All of this international intrigue adds up to a sturdy, faithful (retelling) of Cult Of Luna or pre-_Oceanic_ Isis, mixed with Envy during their quieter moments. Saw-toothed riff metal as a whole began taking on water years ago. But Reka’s single 18-minute track breathes some transcontinental life into it all the same… The production is balanced and lacking the needlessly bass-heavy, overdone qualities of most heavy recordings. The result shows off depth and vulnerability, which sets this apart from most recent stateside attempts in the best way. It lets the songwriting convey something meaningfully cold and dark, without having to hit you in the head with shameless volume or needless “duh-duh-duh-duuuuuhhhh”-ing.
In amongst several 7” releases the last few years (including at least two more recent than this one), these two songs represent the third in their “Island Series.” As tongue-in-cheek as it is dead serious–first with Iceland and Jamaica–they record two songs each in island nations, now checking Scotland off the list.
“Indoor Wind Chimes” is full-on pastoral, especially by SDF standards. A bright, but never sunny guitar riff, resolves slowly, arriving at a confidently melodic refrain of “No reason to feel any way about it…” The vocal delivery is no less terse or abrupt than expected, though paired with a surprisingly light and user-friendly pallet of guitar riffs, it’s familiar and novel all at once. “Cottaging” follows a similar trajectory to side A, starting off slow, fragile and gruff. As I realized the expected mid-song cacophony wouldn’t ever arrive, it ends up something almost akin to “indie rock.” Or, what indie rock would sound like, were it ever played by actual, independent rock bands.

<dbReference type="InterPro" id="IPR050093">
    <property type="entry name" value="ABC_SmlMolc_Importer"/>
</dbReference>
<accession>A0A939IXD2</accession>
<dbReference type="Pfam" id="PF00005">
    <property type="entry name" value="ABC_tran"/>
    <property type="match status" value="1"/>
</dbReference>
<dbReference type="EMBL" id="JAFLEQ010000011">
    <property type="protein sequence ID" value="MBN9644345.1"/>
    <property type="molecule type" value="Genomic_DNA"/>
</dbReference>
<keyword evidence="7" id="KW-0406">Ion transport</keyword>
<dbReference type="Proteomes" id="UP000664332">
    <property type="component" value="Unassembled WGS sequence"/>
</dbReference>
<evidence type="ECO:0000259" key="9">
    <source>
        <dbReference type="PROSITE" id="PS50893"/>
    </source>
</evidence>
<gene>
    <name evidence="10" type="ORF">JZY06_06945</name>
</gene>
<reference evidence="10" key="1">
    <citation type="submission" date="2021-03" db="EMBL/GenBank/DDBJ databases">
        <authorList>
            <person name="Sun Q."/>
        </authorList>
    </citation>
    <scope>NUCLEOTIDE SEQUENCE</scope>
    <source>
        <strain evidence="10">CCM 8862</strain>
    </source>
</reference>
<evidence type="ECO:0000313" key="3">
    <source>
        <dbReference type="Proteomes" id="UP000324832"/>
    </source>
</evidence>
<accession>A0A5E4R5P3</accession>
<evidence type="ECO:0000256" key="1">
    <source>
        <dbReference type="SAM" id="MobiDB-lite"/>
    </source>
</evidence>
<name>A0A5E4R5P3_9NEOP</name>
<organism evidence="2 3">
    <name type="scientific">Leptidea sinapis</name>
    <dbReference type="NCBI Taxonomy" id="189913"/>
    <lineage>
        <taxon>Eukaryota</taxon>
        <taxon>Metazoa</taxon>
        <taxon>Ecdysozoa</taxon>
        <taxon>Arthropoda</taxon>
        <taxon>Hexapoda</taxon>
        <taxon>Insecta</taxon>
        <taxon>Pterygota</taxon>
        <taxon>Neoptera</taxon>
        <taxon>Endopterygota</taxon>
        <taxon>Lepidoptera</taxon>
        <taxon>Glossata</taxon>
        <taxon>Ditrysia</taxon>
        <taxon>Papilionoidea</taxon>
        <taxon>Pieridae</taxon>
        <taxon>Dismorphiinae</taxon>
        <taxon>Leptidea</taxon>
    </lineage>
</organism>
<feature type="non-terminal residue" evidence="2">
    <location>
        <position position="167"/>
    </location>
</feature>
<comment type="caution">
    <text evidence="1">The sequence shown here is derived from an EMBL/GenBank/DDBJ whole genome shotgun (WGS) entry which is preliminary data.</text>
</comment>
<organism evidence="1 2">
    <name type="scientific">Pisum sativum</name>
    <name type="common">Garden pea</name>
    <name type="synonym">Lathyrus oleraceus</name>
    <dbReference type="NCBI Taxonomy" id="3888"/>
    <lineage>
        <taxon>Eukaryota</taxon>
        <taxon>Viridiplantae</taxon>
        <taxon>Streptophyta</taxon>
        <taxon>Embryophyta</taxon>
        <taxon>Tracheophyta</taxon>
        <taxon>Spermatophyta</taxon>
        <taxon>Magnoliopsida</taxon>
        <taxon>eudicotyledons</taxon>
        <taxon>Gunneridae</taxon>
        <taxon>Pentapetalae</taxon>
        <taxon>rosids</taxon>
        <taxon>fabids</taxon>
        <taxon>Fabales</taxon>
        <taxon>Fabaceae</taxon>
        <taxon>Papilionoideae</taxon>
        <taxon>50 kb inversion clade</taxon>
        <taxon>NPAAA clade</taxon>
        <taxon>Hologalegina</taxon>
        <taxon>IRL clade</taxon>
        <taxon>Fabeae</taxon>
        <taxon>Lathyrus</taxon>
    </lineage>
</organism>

Both songs find a band as resolute and frank as ever, despite using a set of tones which are downright pastel compared to most of what they’ve been packing over the years. If you sucked at geography, you’d comment how this is likely the product of all the sunny island living in Scotland.